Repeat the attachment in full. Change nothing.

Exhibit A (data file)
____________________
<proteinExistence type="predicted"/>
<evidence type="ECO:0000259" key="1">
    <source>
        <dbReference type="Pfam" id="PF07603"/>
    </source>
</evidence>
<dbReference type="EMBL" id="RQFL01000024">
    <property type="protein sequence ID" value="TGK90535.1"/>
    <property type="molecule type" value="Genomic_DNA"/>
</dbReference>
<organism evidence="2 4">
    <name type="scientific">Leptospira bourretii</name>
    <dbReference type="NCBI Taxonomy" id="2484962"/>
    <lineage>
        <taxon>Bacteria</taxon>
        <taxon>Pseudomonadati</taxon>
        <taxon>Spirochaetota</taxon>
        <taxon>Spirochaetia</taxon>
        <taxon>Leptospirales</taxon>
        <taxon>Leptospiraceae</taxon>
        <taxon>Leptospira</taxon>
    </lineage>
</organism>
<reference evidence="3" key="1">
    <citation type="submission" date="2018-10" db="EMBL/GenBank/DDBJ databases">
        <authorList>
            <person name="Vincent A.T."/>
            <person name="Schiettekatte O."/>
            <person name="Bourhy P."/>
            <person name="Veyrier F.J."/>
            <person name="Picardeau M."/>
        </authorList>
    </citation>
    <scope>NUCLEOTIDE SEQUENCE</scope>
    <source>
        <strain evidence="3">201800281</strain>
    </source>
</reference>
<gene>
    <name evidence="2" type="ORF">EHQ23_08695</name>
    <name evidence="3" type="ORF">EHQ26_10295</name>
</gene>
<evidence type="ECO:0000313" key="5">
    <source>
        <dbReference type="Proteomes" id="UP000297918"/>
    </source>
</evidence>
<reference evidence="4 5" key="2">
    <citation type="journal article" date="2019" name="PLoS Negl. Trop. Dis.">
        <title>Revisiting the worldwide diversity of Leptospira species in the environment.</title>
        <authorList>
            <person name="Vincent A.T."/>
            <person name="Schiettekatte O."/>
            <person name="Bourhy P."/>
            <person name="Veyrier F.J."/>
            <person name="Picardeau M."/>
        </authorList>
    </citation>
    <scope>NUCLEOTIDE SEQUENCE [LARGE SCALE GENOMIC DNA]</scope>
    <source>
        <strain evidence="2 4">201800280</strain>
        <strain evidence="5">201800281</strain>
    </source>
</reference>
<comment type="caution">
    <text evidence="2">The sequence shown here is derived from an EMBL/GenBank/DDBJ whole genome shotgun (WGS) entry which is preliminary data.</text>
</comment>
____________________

<proteinExistence type="predicted"/>
<evidence type="ECO:0000259" key="1">
    <source>
        <dbReference type="Pfam" id="PF07603"/>
    </source>
</evidence>
<dbReference type="EMBL" id="RQFL01000024">
    <property type="protein sequence ID" value="TGK90535.1"/>
    <property type="molecule type" value="Genomic_DNA"/>
</dbReference>
<organism evidence="2 4">
    <name type="scientific">Leptospira bourretii</name>
    <dbReference type="NCBI Taxonomy" id="2484962"/>
    <lineage>
        <taxon>Bacteria</taxon>
        <taxon>Pseudomonadati</taxon>
        <taxon>Spirochaetota</taxon>
        <taxon>Spirochaetia</taxon>
        <taxon>Leptospirales</taxon>
        <taxon>Leptospiraceae</taxon>
        <taxon>Leptospira</taxon>
    </lineage>
</organism>
<reference evidence="3" key="1">
    <citation type="submission" date="2018-10" db="EMBL/GenBank/DDBJ databases">
        <authorList>
            <person name="Vincent A.T."/>
            <person name="Schiettekatte O."/>
            <person name="Bourhy P."/>
            <person name="Veyrier F.J."/>
            <person name="Picardeau M."/>
        </authorList>
    </citation>
    <scope>NUCLEOTIDE SEQUENCE</scope>
    <source>
        <strain evidence="3">201800281</strain>
    </source>
</reference>
<gene>
    <name evidence="2" type="ORF">EHQ23_08695</name>
    <name evidence="3" type="ORF">EHQ26_10295</name>
</gene>
<evidence type="ECO:0000313" key="5">
    <source>
        <dbReference type="Proteomes" id="UP000297918"/>
    </source>
</evidence>
<reference evidence="4 5" key="2">
    <citation type="journal article" date="2019" name="PLoS Negl. Trop. Dis.">
        <title>Revisiting the worldwide diversity of Leptospira species in the environment.</title>
        <authorList>
            <person name="Vincent A.T."/>
            <person name="Schiettekatte O."/>
            <person name="Bourhy P."/>
            <person name="Veyrier F.J."/>
            <person name="Picardeau M."/>
        </authorList>
    </citation>
    <scope>NUCLEOTIDE SEQUENCE [LARGE SCALE GENOMIC DNA]</scope>
    <source>
        <strain evidence="2 4">201800280</strain>
        <strain evidence="5">201800281</strain>
    </source>
</reference>
<comment type="caution">
    <text evidence="2">The sequence shown here is derived from an EMBL/GenBank/DDBJ whole genome shotgun (WGS) entry which is preliminary data.</text>
</comment>